All sixteen teams have now been determined for the 2014 Under-20 Women’s World Cup in Canada this August. While only one team is new to the tournament, another four were not in the last tournament, in 2012.
Close to home, Canada is automatically in as the host. This is the second time they’ve hosted this tournament; they hosted the inaugural edition in 2002, when it was an Under-19 competition.
The United States have never failed to qualify at the U-20 level. Mexico has only failed to qualify once, in 2004; only two teams from CONCACAF qualified that year, and USA and Canada were the winners then. This is the second time for Costa Rica; the Ticas beat Canada in 2010 in the 3rd place match to claim the last qualifying spot. (They also placed 3rd in 2004, but again only two teams qualified.)
So it remains that the four CONCACAF teams to qualify for Canada 2014 – the hosts, of course, along with USA, Mexico, and Costa Rica – are the only four teams from CONCACAF to ever qualify the U-20 World Cup.
Some surprises in Europe: of the four qualifiers from 2012, only Germany is back this year. They have never failed to qualify at any Women’s World Cup, youth or senior. Two of the other nations, England and France, were in both 2008 and 2010 – and France placed 4th in ’08 – while the fourth team, Finland, has never qualified at the senior or U-17 level, but is now back for the second time at this level.
In South America, Paraguay and Brazil have qualified. While Brazil has never failed to qualify for the U-20 World Cup, this is the first time for Paraguay, who has never played in the senior WWC either. That may be changing, however: their U17s have qualified twice, once in 2008 and again this year. With both youth teams making the tournaments this year, we may see their senior team finally make it in soon.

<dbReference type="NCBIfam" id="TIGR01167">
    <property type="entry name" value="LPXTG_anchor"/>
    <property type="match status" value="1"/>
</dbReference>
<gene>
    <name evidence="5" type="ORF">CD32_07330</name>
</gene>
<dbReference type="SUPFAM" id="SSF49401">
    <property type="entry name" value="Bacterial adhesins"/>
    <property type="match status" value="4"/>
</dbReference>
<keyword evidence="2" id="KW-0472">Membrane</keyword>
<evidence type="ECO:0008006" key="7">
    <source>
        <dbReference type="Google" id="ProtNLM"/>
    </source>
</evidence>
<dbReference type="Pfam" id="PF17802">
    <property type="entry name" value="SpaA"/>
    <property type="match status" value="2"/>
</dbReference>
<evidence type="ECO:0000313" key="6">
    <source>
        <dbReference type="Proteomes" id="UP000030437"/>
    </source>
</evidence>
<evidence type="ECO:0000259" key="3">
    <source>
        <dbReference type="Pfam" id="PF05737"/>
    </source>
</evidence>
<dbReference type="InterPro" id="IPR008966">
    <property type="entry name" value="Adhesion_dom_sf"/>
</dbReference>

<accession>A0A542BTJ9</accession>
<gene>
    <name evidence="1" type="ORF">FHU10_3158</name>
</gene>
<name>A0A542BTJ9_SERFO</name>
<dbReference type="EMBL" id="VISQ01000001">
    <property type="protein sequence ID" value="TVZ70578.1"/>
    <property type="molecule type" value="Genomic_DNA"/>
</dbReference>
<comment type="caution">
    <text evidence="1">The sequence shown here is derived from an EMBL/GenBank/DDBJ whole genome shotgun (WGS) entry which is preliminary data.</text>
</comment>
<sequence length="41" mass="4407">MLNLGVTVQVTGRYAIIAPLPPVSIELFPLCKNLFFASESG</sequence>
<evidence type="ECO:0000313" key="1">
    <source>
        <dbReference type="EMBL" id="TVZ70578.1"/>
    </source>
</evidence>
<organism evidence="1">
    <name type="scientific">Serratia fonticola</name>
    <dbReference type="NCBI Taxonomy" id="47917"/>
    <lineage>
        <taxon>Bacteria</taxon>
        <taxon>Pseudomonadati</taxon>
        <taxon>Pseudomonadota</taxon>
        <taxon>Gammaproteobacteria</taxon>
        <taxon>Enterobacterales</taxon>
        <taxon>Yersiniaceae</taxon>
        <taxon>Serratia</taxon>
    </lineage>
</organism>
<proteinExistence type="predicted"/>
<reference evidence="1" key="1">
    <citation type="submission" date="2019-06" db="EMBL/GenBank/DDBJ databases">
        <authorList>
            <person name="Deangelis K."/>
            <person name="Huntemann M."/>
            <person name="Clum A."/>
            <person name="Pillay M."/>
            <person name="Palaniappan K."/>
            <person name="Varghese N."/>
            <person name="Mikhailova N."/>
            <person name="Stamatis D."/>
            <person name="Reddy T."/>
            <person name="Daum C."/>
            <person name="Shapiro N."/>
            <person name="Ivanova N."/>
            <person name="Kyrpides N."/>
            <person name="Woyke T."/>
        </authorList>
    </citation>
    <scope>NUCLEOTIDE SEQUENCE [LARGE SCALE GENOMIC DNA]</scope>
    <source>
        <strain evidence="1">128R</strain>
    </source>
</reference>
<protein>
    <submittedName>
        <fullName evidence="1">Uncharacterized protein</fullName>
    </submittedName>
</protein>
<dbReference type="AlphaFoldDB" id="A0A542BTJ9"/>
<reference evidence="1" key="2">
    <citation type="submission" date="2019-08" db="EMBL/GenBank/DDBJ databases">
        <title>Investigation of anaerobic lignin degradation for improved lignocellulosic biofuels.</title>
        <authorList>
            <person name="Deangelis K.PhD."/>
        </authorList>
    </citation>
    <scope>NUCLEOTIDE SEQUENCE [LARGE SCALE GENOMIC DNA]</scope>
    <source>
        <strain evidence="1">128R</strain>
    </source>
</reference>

In Asia, it’s the usual suspects – China PR, North Korea and South Korea – except for one surprise: Japan failed to qualify, for the first time in four cycles. And they missed out in the harshest way: in the AFC Qualifying round-robin, they were tied with China on points, and lost only on goal differential – by a single goal. As for the rest, all three qualifiers are back from 2012. Asia remains the youth Women’s World Cup powerhouse: an AFC team has placed 2nd three times, and 3rd twice, and in 2006, Korea DPR beat China in the final. At the U-17 level, in the three previous U-17 WWCs, Korea DPR won the first in 2008, placed 4th in 2010 and 2nd in 2012; while Korea Republic won in 2010, with Japan placing second.
In Africa, it’s also the usual: Nigeria, who have never failed to qualify (and placed second in the 2010 U-20 WWC, and 4th in 2012), along with Ghana, who have qualified for their third straight WWC. They have not gotten out of their group in their previous two appearances.
And in Oceania, again very little surprise: New Zealand, the only real contender in the region, will be going. They have qualified every cycle, at every level, since Australia left the confederation for AFC, in 2006. They have never, however, gotten out of their group.
The group draw for the U-20 Women’s World Cup will be held in Montreal this Saturday, March 1. Group play will begin August 5.